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Looking back on this year in the life of Micah, I’m struck by the constants as well as the changes. Micah has always been a fierce little guy. Loves fiercely; fights fiercely. He demands hugs from everyone and can’t quite get enough of the squeezes and cuddles, especially from me. Kiera, his big sister who is not the huggy type, has rationed him to one hug a day from her. Yet, still he adores her and will milk those hugs for all they’re worth. Every morning, I’m not awake more longer than a few minutes before this little guy tiptoes into my room and comes to claim his morning cuddle. If I so much as dare leave the house without a goodbye hug, I will find an unhappy face and wagging finger of chastisement at my car window before I can even back out of the driveway. Even Gracie, our 6-year-old cat cannot escape his squeezing affections! But, even while he loves big, he fights big too. Impulse control is not his strong suit and it can be quite exhausting refereeing his frustrations and his sense of injustice.  While he is the youngest, he certainly treats everyone else in our family like he is equal and/or superior in every which way!  No flies on this guy! But, still, so much maturity has taken place over this past year. Remorse is more ready. And with it a better ability to articulate his frustrations.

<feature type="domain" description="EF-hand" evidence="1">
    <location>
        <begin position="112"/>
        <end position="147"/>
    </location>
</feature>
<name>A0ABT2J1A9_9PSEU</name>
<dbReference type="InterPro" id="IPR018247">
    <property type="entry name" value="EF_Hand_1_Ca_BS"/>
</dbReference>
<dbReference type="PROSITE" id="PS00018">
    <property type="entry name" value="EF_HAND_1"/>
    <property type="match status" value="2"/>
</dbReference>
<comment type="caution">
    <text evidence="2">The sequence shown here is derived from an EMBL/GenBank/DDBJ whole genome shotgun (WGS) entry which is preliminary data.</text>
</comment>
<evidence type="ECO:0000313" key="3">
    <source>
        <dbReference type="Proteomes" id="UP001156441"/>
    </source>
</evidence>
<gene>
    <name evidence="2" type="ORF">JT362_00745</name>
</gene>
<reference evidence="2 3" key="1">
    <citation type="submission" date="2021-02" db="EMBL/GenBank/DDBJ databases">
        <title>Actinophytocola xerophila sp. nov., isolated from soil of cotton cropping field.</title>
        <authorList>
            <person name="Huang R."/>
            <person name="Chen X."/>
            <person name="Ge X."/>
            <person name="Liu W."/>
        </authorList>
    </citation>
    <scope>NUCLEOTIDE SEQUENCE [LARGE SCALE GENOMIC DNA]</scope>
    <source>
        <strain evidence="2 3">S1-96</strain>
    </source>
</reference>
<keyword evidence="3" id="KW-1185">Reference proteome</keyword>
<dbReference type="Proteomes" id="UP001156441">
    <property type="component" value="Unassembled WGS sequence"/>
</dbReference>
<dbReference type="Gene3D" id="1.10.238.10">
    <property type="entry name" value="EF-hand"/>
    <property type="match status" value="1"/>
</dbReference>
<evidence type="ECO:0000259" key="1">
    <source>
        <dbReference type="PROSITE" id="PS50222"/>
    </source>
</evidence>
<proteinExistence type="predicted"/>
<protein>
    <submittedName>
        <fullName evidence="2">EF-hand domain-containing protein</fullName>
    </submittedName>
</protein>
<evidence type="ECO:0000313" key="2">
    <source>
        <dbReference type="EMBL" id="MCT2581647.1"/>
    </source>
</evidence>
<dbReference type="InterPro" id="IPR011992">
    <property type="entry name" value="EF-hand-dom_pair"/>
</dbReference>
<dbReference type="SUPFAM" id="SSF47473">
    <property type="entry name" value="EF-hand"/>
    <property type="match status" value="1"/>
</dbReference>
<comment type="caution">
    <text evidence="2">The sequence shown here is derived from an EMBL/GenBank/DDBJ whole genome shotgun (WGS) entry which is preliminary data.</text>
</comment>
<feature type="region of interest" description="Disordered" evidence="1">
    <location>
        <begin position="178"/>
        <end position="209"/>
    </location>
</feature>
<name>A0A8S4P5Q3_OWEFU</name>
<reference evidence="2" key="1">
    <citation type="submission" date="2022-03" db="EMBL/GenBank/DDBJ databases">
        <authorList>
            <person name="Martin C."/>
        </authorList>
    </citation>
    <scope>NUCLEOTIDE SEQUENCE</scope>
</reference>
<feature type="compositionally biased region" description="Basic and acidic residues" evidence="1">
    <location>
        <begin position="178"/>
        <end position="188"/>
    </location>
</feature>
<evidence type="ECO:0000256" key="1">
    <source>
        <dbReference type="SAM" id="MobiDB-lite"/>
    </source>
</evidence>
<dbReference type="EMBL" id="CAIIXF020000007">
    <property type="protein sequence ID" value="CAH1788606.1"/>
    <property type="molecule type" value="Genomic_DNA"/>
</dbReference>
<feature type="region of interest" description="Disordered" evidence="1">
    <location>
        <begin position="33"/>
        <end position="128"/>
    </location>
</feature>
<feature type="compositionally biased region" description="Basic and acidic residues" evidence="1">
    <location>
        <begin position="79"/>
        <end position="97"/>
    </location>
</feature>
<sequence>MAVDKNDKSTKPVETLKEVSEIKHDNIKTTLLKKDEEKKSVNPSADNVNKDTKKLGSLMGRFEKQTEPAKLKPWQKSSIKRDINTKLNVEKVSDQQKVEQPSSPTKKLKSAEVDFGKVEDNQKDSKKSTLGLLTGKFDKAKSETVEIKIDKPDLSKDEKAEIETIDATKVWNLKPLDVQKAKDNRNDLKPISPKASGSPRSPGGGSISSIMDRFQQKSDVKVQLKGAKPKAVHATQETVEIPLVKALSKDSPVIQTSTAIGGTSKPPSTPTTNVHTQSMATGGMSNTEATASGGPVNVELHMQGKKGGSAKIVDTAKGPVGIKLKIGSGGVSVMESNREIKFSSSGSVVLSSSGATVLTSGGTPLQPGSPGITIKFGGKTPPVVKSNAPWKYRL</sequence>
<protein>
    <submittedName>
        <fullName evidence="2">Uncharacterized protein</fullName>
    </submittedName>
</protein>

It’s a funny thing, this “growing up” business. I took part in a homeschooling talk recently as a “veteran” homeschooling momma giving advice to newbies. The other “veterans” were mommies who are further down the road than me and their advice reminded me once again that my Micah is very much a late bloomer. I started all the school-y things with my kids at a similar age to kids at school. But, Micah has never taken to it in the same way that his siblings did. I find myself oscillating between frustration and resignation. He would much rather be playing, playing, playing than ever learning to read, write or do arithmetic. Yet, in each of these fields, when he doesn’t concentrate too hard on trying NOT to grasp the work, he gets the concepts and flies through them. In just the last month or so, I’ve watched him move from not knowing or caring how to spell anything, to suddenly being able to spell words as if second nature. I’ve caught him reading everyday sign posts and billboards, despite his continued insistence that he can’t really read. He reads his readers with fluency, and yet, somehow there is a lack of confidence that he truly can tackle chapter books. For this guy, formalised learning is probably not the best approach. Yet, tell him a story and he is there. Ask him practical things and he will figure them out. Money? no problem. And once again I’m reminded that he quite easily fits into the ‘better late than early” mould of formal learning. And, I’m the one who needs to chill! 🙂